Holocaust education cultivates more empathetic and engaged students with critical thinking skills.
“Tomorrow’s world is born in what we teach our children today.” — Rabbi Lord Jonathan Sacks
Before the Nazis took power in 1933, European Jewish culture was flourishing. By 1945, Nazis had ensured two out of every three European Jews were dead and the Jewish communities of eastern Europe were shattered.
I was born in 1932 in Lodz, Poland.
I was separated from my mother, father, and twin sister when we were sent from the Warsaw Ghetto to the Majdanek concentration camp. I was 10. I never saw them again.
On May 8, 1945, having survived six concentration camps and a death march to Theresienstadt, I was liberated by the Soviet Army. I was 12.
While not easy, I have chosen to speak about my experience as a survivor. I honour the memory of my family and the six million Jewish children, women, and men who did not survive, and I do my part to ensure that the lessons of the Holocaust are not lost to time.
I am now 90.
Over the years, I have addressed people of all ages, backgrounds, and locations. While almost every audience has expressed interest in my story, I have found it especially gratifying to speak with students and youth, most of whom have little or no knowledge of the Holocaust or of Jewish history or culture.
I found them engaged, eager to learn, their minds open to the lesson I was trying to teach: that hate and discrimination against anyone — including Jews — is wrong. We should welcome our differences, reject hate, and learn from each other.
Holocaust education cultivates more empathetic and engaged students with critical thinking skills and sense of social responsibility, enhanced when they hear firsthand the horrors of the Holocaust.
But, as more survivors die, we must prepare for when none are left to recount their stories of survival. We need to develop methods geared toward elementary students that will convey lessons of the Holocaust that endure to adulthood.
As antisemitism has risen in Canada so have antisemitic incidents among children in Grades 6 to 8 — in school, outside, and on social media. We cannot wait until Grade 10 to teach youth about antisemitism and the Holocaust. Children are already confronted by it — but without understanding its context, its impacts, or how to stop it.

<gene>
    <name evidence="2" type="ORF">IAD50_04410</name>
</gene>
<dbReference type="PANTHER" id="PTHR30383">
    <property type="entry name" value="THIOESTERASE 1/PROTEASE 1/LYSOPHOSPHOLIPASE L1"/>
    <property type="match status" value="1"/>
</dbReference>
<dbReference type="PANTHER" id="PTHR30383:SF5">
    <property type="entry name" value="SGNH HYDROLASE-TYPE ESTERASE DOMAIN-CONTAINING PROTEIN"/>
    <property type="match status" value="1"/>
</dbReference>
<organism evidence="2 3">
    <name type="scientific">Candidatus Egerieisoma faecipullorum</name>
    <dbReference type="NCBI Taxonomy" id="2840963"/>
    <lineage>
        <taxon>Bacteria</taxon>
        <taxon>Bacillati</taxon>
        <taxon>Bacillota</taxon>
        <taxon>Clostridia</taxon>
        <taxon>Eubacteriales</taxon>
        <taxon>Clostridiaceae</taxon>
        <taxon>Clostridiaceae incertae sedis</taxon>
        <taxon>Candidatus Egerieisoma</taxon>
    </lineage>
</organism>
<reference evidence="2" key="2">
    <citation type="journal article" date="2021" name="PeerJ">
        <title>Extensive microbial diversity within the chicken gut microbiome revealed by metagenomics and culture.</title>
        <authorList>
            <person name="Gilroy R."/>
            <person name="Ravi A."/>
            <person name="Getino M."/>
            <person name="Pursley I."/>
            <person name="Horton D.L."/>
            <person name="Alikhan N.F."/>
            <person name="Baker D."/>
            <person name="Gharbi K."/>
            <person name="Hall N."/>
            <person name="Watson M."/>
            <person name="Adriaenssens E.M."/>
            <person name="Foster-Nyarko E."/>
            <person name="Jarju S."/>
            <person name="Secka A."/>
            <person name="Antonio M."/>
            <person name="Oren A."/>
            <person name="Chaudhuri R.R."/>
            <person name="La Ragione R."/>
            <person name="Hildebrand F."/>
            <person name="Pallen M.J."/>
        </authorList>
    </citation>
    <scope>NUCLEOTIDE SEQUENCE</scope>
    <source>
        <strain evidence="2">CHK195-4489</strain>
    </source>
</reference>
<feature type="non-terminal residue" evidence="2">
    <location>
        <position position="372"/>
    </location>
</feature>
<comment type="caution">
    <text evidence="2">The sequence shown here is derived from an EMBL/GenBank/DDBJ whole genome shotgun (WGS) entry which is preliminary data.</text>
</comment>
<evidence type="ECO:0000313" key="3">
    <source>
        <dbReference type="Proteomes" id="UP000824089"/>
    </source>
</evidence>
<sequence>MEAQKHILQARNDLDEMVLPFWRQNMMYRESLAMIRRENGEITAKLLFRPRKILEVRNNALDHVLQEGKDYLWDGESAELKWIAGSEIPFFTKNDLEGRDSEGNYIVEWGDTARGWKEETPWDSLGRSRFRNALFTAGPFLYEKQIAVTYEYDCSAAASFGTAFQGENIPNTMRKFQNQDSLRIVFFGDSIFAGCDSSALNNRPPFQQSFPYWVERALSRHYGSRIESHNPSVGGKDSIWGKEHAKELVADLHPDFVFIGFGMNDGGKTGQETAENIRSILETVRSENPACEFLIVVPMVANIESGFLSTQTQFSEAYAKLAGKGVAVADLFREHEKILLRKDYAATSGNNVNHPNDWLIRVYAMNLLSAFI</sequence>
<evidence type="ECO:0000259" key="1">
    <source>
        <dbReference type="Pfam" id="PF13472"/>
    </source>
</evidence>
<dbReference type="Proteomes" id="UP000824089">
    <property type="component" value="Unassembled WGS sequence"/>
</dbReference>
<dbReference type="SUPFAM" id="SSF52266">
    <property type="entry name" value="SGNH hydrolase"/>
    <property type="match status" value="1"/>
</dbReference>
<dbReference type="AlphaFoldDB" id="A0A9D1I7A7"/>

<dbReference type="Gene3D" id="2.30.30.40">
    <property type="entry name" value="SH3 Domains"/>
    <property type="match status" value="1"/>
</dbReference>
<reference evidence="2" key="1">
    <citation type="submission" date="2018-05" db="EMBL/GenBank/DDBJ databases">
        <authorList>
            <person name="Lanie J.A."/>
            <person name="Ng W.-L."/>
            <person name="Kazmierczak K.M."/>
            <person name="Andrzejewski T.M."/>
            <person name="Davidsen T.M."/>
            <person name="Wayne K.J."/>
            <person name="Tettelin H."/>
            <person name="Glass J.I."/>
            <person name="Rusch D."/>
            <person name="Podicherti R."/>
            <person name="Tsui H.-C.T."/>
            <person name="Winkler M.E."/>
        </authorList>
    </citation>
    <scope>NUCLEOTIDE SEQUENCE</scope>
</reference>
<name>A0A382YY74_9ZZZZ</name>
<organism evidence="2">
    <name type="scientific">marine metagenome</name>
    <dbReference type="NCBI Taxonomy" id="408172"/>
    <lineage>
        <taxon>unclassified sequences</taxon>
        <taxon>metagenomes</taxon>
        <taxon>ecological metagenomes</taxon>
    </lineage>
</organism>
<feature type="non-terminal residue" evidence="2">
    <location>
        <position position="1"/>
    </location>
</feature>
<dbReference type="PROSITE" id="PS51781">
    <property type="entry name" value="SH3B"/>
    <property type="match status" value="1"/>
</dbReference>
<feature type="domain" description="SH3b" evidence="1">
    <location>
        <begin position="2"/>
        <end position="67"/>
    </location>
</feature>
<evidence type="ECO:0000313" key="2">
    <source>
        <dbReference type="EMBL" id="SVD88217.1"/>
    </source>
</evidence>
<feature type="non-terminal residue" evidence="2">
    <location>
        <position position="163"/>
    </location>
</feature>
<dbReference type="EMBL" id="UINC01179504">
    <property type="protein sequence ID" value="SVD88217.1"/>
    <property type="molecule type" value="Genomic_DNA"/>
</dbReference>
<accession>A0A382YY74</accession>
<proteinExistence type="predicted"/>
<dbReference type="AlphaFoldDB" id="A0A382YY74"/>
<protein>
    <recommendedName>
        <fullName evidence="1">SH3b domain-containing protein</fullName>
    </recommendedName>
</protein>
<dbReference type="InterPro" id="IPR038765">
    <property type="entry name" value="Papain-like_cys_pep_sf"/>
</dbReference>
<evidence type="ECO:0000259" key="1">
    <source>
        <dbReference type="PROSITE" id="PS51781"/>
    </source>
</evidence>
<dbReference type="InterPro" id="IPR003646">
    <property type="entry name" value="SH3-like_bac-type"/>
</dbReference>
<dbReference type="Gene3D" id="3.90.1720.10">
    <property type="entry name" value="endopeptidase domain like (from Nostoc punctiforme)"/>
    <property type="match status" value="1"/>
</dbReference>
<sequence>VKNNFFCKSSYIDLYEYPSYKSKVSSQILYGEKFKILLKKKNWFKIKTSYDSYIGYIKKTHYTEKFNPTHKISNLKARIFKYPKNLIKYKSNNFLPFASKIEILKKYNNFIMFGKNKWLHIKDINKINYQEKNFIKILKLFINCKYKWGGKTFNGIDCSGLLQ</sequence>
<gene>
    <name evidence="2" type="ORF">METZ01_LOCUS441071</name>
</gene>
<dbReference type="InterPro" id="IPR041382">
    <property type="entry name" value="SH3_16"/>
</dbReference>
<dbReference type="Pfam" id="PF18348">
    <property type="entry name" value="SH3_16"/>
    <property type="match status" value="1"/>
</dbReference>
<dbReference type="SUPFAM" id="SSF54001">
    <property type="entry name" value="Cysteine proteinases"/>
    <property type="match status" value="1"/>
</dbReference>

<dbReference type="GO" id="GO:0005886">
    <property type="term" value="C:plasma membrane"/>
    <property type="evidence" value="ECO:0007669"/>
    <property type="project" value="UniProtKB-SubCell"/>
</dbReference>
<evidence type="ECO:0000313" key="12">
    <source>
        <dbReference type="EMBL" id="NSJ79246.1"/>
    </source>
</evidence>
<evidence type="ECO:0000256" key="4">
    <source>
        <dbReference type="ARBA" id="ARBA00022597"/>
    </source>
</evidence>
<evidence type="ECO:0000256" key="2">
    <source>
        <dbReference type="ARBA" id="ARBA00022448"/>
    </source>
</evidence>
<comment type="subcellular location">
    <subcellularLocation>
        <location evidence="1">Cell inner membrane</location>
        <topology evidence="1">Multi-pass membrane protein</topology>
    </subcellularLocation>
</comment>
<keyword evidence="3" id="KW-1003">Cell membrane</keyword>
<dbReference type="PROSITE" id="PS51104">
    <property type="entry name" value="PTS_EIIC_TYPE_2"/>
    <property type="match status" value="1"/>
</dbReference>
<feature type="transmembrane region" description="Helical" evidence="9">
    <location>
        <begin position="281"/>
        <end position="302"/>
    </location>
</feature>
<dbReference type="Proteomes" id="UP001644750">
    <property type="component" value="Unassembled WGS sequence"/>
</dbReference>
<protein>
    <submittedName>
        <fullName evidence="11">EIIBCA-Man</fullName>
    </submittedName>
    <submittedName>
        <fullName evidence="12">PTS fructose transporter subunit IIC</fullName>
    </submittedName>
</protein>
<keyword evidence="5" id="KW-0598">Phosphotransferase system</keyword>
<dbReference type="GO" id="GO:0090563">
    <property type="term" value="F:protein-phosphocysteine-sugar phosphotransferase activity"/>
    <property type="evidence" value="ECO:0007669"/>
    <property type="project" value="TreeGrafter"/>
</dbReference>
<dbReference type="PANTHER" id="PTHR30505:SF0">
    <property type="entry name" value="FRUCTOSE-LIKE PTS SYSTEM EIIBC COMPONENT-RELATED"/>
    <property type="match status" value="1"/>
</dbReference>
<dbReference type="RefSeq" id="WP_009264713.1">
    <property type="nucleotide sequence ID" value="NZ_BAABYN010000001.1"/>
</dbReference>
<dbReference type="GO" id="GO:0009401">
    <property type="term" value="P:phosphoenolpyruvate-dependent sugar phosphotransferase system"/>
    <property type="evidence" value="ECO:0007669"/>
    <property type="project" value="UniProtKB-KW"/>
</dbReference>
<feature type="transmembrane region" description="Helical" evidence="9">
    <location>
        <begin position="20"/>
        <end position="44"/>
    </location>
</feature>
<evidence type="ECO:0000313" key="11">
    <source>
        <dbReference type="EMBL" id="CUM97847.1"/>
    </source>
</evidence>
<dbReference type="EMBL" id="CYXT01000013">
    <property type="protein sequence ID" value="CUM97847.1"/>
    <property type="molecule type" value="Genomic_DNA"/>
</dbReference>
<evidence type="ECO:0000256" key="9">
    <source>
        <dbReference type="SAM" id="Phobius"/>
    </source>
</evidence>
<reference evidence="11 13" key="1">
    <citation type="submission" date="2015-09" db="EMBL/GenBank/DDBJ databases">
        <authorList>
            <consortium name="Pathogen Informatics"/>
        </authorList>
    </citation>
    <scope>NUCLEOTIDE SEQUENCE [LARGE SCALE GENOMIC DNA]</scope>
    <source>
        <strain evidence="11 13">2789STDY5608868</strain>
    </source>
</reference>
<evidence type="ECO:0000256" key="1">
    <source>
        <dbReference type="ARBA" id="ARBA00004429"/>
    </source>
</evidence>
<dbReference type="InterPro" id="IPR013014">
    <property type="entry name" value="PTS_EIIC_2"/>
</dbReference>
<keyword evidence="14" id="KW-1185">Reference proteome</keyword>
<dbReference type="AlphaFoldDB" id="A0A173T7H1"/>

The Ontario government will introduce Holocaust education to the Grade 6 curriculum next year, and educators will be trained to teach it. This is a formative time in a child’s life when they will learn important lessons about how hate poisons society; how words engender violence; and how each of us must stand up against it.
I hope other provinces follow suit, so that all Canadian children learn that yesterday’s atrocities must never recur.
Holocaust education is crucial, but so too is the context that bridges understanding of the antisemitism of the past and the hate students experience today.
It is in this context that the government supported the development of Unlearn It, a free online resource hub for educators and parents to help them teach 10- to 12-year-olds what antisemitism is, how to identify it, and how to address it. Unlearn It offers educational videos — based on relevant, engaging case studies — as well as discussion guides to help adults navigate difficult discussions about antisemitism and its impact on preteens.
Education equips us for success in today’s world which, in turn, creates a better tomorrow. The lessons of the Holocaust and an understanding of antisemitism are crucial to uproot all forms of hate and discrimination and to preserve the values of respect, inclusion, and diversity that, as Canadians, we cherish. Education is the best antidote to the forces taking us backward into hate.
No child today should ever have to face what my generation did. Surely, we know better now.